As of now, it is required to obtain recognition/consent or no objection from the AERB to start medical physics course so that the successful candidates of the course could appear in the RSO certification examination. It is understood that a thorough scrutiny of the course syllabus and infrastructure is carried out during the process of AERB recognition/consent or no objection. To some extent, this has helped in improving the quality of the medical physics course. However, it is known that a number of universities/institutions approach AERB only after starting the course and presume AERB recognition/consent or no objection on the ground of human sympathy to the carrier and future of these trained professionals. Hence, in some cases, the batches of the students passing out prior to the scrutiny of the courses do not get quality training and education. Recently, some checks and balance were introduced by AERB by fixing July 2014 as the deadline for all such courses. As per current AERB requirement, only those candidates who are admitted after the date of issuance of AERB recognition/consent or no objection to the course and successfully complete their course are eligible to be recognized as qualified medical physicists. This move of AERB is expected to improve the quality of education and training in medical physics. It is worth mentioning that a common certification examination is conducted to test the suitability of the qualified medical physicists to declare them eligible for nomination as an RSO of a medical institution. The number of successful candidates (except Post M. Sc. DipRP qualified candidates of BARC) in the RSO certification examinations of the majority of universities/institutions is below 30%. The RSO certification examination includes a good number of questions pertaining to the practice of clinical medical physicists related to the discipline of ROMP. Thus, the percentage success rate in the RSO certification examination is also clear evidence that the quality of medical physics education and training of the majority of universities/institutions are below expectations.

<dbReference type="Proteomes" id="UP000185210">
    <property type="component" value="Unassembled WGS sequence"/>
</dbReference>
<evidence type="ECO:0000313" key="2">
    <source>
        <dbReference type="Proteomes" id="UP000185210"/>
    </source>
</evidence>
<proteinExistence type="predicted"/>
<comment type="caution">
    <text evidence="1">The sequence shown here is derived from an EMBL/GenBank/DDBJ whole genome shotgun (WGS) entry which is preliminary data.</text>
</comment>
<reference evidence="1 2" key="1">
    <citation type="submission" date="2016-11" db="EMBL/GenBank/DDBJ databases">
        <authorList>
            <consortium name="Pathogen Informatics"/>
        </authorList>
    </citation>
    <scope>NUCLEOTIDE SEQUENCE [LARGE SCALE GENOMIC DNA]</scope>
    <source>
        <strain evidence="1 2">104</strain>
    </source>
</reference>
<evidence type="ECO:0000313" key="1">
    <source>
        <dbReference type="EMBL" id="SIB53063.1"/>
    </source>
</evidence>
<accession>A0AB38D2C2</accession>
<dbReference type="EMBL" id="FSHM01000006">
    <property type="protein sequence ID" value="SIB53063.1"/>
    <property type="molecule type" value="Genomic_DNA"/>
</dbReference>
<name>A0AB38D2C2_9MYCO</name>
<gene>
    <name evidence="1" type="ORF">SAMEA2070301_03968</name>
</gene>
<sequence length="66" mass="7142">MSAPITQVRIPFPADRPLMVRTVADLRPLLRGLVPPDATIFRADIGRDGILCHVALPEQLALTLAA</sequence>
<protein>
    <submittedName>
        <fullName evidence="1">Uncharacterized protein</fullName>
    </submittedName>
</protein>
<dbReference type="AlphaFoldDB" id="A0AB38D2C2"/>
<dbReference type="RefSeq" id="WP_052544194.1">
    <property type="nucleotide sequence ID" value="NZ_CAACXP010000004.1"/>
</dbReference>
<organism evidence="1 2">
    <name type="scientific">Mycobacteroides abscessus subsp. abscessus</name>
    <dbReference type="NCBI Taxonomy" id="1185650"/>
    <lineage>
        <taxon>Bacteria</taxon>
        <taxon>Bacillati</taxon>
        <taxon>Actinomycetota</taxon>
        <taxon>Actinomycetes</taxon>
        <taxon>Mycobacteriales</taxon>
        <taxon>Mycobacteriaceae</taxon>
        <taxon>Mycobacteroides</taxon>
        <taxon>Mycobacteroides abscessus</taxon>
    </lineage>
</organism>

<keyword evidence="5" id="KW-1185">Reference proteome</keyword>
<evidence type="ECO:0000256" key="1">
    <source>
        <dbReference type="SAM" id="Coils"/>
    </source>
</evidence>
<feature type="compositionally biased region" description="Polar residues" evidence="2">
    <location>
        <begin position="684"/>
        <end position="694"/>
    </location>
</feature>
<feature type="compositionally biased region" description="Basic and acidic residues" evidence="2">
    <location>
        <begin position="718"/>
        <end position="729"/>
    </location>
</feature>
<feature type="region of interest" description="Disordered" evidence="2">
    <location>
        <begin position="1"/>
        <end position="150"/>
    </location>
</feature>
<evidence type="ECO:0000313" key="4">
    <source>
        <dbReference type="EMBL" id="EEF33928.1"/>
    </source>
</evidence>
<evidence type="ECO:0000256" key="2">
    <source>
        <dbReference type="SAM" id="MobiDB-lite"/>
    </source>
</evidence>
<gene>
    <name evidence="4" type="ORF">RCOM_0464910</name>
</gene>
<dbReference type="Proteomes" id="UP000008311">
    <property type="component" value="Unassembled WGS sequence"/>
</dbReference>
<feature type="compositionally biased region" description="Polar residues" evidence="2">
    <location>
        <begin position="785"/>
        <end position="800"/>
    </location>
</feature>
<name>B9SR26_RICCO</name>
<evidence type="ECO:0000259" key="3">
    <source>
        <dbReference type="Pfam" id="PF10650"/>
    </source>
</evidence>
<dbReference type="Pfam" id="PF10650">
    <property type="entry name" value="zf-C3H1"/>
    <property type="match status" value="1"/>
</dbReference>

In the United States of America, MS courses in Medical Physics are accredited by Commission on Accreditation of Medical Physics Education Programs (CAMPEP) and there are no takers for courses conducted by the universities without CAMPEP accreditation. In the United Kingdom, Medical Physics courses are accredited by Institute of Physics and Engineering in Medicine. However, in India, universities/institutions require recognition/consent from AERB particularly for the RSO eligibility. As the AERB does not conduct competency test for medical physicists, there is an urgent need that eligible young medical physicists should be encouraged to undergo an appropriate competency test to work as clinical medical physicist in the discipline of ROMP. This need was recognized by the Association of Medical Physicists of India (AMPI) and a College of Medical Physics of India with an examination and certification wing was created by AMPI which started conducting one such examination. However, it is evident that further efforts are needed to strengthen and to obtain formal recognitions to this program, and to make it mandatory for medical physicists in the discipline of ROMP in India. Although this editorial has been written in the Indian context, it may be applicable to many countries in the world.

   References Top

International Organization for Medical Physics (IOMP). The Medical Physicist: Role and Responsibilities. IOMP Policy Statement No. 1; 2012. Available from: [Last accessed on 2015 Jul 24].  Back to cited text no. 1
Atomic Energy Regulatory Board (AERB). AERB Safety Code: Radiation Therapy Sources, Equipment and Installations. AERB/RF-MED/SC-1 (Rev. 1); 2011. Available from: [Last accessed on 2015 Jul 24].  Back to cited text no. 2